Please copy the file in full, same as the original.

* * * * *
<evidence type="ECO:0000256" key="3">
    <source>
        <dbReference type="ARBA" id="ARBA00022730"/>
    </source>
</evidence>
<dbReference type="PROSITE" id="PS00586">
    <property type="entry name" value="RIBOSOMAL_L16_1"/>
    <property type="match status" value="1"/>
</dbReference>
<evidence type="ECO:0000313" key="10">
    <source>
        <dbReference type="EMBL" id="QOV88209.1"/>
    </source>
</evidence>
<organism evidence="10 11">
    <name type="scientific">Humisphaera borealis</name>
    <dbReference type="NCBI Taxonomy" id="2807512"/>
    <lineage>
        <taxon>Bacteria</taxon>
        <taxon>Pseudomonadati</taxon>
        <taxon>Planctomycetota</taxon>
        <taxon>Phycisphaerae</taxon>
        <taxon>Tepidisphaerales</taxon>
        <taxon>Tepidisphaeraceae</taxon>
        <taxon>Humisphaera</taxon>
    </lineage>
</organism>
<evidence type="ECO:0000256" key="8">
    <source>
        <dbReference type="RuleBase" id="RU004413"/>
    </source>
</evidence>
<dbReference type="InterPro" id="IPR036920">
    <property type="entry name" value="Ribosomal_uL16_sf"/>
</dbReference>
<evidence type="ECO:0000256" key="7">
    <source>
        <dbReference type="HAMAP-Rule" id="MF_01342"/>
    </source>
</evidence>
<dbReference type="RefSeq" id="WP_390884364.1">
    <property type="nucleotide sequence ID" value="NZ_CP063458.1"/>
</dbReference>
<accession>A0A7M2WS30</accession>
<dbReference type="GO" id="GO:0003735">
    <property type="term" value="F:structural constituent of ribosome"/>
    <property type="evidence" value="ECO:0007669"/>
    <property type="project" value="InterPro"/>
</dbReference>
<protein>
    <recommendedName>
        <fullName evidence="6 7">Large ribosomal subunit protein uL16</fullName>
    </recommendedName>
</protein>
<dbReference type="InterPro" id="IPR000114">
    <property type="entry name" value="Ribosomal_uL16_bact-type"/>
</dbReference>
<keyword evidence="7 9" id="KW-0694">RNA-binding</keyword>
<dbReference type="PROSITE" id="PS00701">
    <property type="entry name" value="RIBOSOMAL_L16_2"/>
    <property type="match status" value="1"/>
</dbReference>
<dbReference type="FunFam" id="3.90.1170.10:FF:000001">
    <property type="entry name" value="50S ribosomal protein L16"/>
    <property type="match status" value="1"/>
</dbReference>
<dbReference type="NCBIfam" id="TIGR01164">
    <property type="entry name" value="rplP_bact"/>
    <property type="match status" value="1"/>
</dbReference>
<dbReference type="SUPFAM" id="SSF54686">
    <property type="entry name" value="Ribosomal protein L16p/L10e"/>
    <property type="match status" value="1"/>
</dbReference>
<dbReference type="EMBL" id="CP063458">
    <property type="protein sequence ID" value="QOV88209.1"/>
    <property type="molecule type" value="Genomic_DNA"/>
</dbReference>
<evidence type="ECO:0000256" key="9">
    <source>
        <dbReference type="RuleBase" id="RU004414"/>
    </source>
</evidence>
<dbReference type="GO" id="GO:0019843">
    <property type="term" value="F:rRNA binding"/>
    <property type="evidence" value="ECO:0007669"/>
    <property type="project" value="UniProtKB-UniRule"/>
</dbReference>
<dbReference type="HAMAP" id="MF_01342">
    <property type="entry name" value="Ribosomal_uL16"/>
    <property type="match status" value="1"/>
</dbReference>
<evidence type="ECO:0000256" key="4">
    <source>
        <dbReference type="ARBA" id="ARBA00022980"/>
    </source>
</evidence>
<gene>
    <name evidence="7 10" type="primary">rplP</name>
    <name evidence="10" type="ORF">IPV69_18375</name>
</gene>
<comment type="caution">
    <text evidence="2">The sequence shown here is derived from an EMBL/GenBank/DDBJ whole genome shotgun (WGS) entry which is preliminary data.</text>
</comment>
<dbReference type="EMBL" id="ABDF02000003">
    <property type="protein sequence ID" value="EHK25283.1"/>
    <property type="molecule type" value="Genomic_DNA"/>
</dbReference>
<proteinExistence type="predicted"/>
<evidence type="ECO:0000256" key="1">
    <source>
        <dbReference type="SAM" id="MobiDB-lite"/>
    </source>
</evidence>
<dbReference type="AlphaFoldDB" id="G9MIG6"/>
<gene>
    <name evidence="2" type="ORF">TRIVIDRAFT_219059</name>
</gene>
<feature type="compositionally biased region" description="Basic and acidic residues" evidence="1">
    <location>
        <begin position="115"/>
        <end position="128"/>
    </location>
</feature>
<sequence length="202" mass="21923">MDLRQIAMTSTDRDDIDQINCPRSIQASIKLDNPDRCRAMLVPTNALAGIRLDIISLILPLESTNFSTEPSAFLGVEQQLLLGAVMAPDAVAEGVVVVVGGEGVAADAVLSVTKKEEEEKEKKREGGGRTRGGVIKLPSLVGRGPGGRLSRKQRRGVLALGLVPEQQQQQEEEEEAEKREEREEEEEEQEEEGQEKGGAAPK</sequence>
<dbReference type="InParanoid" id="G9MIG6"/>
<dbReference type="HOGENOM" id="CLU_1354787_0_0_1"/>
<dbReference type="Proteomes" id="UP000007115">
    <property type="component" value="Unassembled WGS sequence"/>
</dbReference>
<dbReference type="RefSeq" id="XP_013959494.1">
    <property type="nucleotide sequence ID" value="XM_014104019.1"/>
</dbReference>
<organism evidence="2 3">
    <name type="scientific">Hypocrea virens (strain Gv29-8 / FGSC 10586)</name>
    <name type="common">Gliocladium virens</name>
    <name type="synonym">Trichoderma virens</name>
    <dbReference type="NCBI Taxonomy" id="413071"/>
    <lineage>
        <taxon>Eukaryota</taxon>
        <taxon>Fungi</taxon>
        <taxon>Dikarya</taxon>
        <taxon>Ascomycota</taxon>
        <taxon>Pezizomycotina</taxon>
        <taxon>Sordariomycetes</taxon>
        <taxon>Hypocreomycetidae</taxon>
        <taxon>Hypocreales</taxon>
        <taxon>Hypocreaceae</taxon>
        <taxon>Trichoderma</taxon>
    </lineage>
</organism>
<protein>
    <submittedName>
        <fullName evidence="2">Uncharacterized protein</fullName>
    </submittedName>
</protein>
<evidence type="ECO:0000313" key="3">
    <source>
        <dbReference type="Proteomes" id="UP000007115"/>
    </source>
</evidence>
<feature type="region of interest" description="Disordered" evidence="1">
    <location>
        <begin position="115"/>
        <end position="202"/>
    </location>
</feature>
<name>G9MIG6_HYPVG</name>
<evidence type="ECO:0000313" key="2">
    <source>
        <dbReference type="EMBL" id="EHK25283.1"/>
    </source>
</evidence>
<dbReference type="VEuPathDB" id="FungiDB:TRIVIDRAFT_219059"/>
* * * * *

<evidence type="ECO:0000256" key="3">
    <source>
        <dbReference type="ARBA" id="ARBA00022730"/>
    </source>
</evidence>
<dbReference type="PROSITE" id="PS00586">
    <property type="entry name" value="RIBOSOMAL_L16_1"/>
    <property type="match status" value="1"/>
</dbReference>
<evidence type="ECO:0000313" key="10">
    <source>
        <dbReference type="EMBL" id="QOV88209.1"/>
    </source>
</evidence>
<organism evidence="10 11">
    <name type="scientific">Humisphaera borealis</name>
    <dbReference type="NCBI Taxonomy" id="2807512"/>
    <lineage>
        <taxon>Bacteria</taxon>
        <taxon>Pseudomonadati</taxon>
        <taxon>Planctomycetota</taxon>
        <taxon>Phycisphaerae</taxon>
        <taxon>Tepidisphaerales</taxon>
        <taxon>Tepidisphaeraceae</taxon>
        <taxon>Humisphaera</taxon>
    </lineage>
</organism>
<evidence type="ECO:0000256" key="8">
    <source>
        <dbReference type="RuleBase" id="RU004413"/>
    </source>
</evidence>
<dbReference type="InterPro" id="IPR036920">
    <property type="entry name" value="Ribosomal_uL16_sf"/>
</dbReference>
<evidence type="ECO:0000256" key="7">
    <source>
        <dbReference type="HAMAP-Rule" id="MF_01342"/>
    </source>
</evidence>
<dbReference type="RefSeq" id="WP_390884364.1">
    <property type="nucleotide sequence ID" value="NZ_CP063458.1"/>
</dbReference>
<accession>A0A7M2WS30</accession>
<dbReference type="GO" id="GO:0003735">
    <property type="term" value="F:structural constituent of ribosome"/>
    <property type="evidence" value="ECO:0007669"/>
    <property type="project" value="InterPro"/>
</dbReference>
<protein>
    <recommendedName>
        <fullName evidence="6 7">Large ribosomal subunit protein uL16</fullName>
    </recommendedName>
</protein>
<dbReference type="InterPro" id="IPR000114">
    <property type="entry name" value="Ribosomal_uL16_bact-type"/>
</dbReference>
<keyword evidence="7 9" id="KW-0694">RNA-binding</keyword>
<dbReference type="PROSITE" id="PS00701">
    <property type="entry name" value="RIBOSOMAL_L16_2"/>
    <property type="match status" value="1"/>
</dbReference>
<dbReference type="FunFam" id="3.90.1170.10:FF:000001">
    <property type="entry name" value="50S ribosomal protein L16"/>
    <property type="match status" value="1"/>
</dbReference>
<dbReference type="NCBIfam" id="TIGR01164">
    <property type="entry name" value="rplP_bact"/>
    <property type="match status" value="1"/>
</dbReference>
<dbReference type="SUPFAM" id="SSF54686">
    <property type="entry name" value="Ribosomal protein L16p/L10e"/>
    <property type="match status" value="1"/>
</dbReference>
<dbReference type="EMBL" id="CP063458">
    <property type="protein sequence ID" value="QOV88209.1"/>
    <property type="molecule type" value="Genomic_DNA"/>
</dbReference>
<evidence type="ECO:0000256" key="9">
    <source>
        <dbReference type="RuleBase" id="RU004414"/>
    </source>
</evidence>
<dbReference type="GO" id="GO:0019843">
    <property type="term" value="F:rRNA binding"/>
    <property type="evidence" value="ECO:0007669"/>
    <property type="project" value="UniProtKB-UniRule"/>
</dbReference>
<dbReference type="HAMAP" id="MF_01342">
    <property type="entry name" value="Ribosomal_uL16"/>
    <property type="match status" value="1"/>
</dbReference>
<evidence type="ECO:0000256" key="4">
    <source>
        <dbReference type="ARBA" id="ARBA00022980"/>
    </source>
</evidence>
<gene>
    <name evidence="7 10" type="primary">rplP</name>
    <name evidence="10" type="ORF">IPV69_18375</name>
</gene>
<comment type="caution">
    <text evidence="2">The sequence shown here is derived from an EMBL/GenBank/DDBJ whole genome shotgun (WGS) entry which is preliminary data.</text>
</comment>
<dbReference type="EMBL" id="ABDF02000003">
    <property type="protein sequence ID" value="EHK25283.1"/>
    <property type="molecule type" value="Genomic_DNA"/>
</dbReference>
<proteinExistence type="predicted"/>
<evidence type="ECO:0000256" key="1">
    <source>
        <dbReference type="SAM" id="MobiDB-lite"/>
    </source>
</evidence>
<dbReference type="AlphaFoldDB" id="G9MIG6"/>
<gene>
    <name evidence="2" type="ORF">TRIVIDRAFT_219059</name>
</gene>
<feature type="compositionally biased region" description="Basic and acidic residues" evidence="1">
    <location>
        <begin position="115"/>
        <end position="128"/>
    </location>
</feature>
<sequence length="202" mass="21923">MDLRQIAMTSTDRDDIDQINCPRSIQASIKLDNPDRCRAMLVPTNALAGIRLDIISLILPLESTNFSTEPSAFLGVEQQLLLGAVMAPDAVAEGVVVVVGGEGVAADAVLSVTKKEEEEKEKKREGGGRTRGGVIKLPSLVGRGPGGRLSRKQRRGVLALGLVPEQQQQQEEEEEAEKREEREEEEEEQEEEGQEKGGAAPK</sequence>
<dbReference type="InParanoid" id="G9MIG6"/>
<dbReference type="HOGENOM" id="CLU_1354787_0_0_1"/>
<dbReference type="Proteomes" id="UP000007115">
    <property type="component" value="Unassembled WGS sequence"/>
</dbReference>
<dbReference type="RefSeq" id="XP_013959494.1">
    <property type="nucleotide sequence ID" value="XM_014104019.1"/>
</dbReference>
<organism evidence="2 3">
    <name type="scientific">Hypocrea virens (strain Gv29-8 / FGSC 10586)</name>
    <name type="common">Gliocladium virens</name>
    <name type="synonym">Trichoderma virens</name>
    <dbReference type="NCBI Taxonomy" id="413071"/>
    <lineage>
        <taxon>Eukaryota</taxon>
        <taxon>Fungi</taxon>
        <taxon>Dikarya</taxon>
        <taxon>Ascomycota</taxon>
        <taxon>Pezizomycotina</taxon>
        <taxon>Sordariomycetes</taxon>
        <taxon>Hypocreomycetidae</taxon>
        <taxon>Hypocreales</taxon>
        <taxon>Hypocreaceae</taxon>
        <taxon>Trichoderma</taxon>
    </lineage>
</organism>
<protein>
    <submittedName>
        <fullName evidence="2">Uncharacterized protein</fullName>
    </submittedName>
</protein>
<evidence type="ECO:0000313" key="3">
    <source>
        <dbReference type="Proteomes" id="UP000007115"/>
    </source>
</evidence>
<feature type="region of interest" description="Disordered" evidence="1">
    <location>
        <begin position="115"/>
        <end position="202"/>
    </location>
</feature>
<name>G9MIG6_HYPVG</name>
<evidence type="ECO:0000313" key="2">
    <source>
        <dbReference type="EMBL" id="EHK25283.1"/>
    </source>
</evidence>
<dbReference type="VEuPathDB" id="FungiDB:TRIVIDRAFT_219059"/>